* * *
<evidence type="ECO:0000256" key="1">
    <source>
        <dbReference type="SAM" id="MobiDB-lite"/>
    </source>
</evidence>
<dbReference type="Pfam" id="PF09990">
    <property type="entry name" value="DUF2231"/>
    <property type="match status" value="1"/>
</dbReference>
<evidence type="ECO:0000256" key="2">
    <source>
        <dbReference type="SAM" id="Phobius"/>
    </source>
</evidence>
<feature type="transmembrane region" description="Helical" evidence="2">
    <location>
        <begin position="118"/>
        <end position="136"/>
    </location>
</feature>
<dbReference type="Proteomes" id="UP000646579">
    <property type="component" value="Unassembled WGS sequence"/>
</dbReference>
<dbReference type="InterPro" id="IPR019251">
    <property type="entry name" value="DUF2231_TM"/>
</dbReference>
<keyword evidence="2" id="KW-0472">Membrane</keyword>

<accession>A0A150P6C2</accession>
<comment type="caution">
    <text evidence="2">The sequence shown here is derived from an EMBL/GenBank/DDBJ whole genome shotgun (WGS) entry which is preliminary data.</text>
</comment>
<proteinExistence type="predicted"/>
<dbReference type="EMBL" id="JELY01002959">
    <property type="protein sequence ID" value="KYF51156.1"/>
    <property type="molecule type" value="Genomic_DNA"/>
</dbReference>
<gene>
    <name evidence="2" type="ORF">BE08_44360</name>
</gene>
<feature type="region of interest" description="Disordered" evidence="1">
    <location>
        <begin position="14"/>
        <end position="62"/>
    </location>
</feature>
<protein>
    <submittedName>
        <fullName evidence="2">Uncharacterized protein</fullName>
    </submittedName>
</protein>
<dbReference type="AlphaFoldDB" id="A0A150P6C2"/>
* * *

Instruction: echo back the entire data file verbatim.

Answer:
<evidence type="ECO:0000256" key="1">
    <source>
        <dbReference type="SAM" id="MobiDB-lite"/>
    </source>
</evidence>
<dbReference type="Pfam" id="PF09990">
    <property type="entry name" value="DUF2231"/>
    <property type="match status" value="1"/>
</dbReference>
<evidence type="ECO:0000256" key="2">
    <source>
        <dbReference type="SAM" id="Phobius"/>
    </source>
</evidence>
<feature type="transmembrane region" description="Helical" evidence="2">
    <location>
        <begin position="118"/>
        <end position="136"/>
    </location>
</feature>
<dbReference type="Proteomes" id="UP000646579">
    <property type="component" value="Unassembled WGS sequence"/>
</dbReference>
<dbReference type="InterPro" id="IPR019251">
    <property type="entry name" value="DUF2231_TM"/>
</dbReference>
<keyword evidence="2" id="KW-0472">Membrane</keyword>

<accession>A0A150P6C2</accession>
<comment type="caution">
    <text evidence="2">The sequence shown here is derived from an EMBL/GenBank/DDBJ whole genome shotgun (WGS) entry which is preliminary data.</text>
</comment>
<proteinExistence type="predicted"/>
<dbReference type="EMBL" id="JELY01002959">
    <property type="protein sequence ID" value="KYF51156.1"/>
    <property type="molecule type" value="Genomic_DNA"/>
</dbReference>
<gene>
    <name evidence="2" type="ORF">BE08_44360</name>
</gene>
<feature type="region of interest" description="Disordered" evidence="1">
    <location>
        <begin position="14"/>
        <end position="62"/>
    </location>
</feature>
<protein>
    <submittedName>
        <fullName evidence="2">Uncharacterized protein</fullName>
    </submittedName>
</protein>
<dbReference type="AlphaFoldDB" id="A0A150P6C2"/>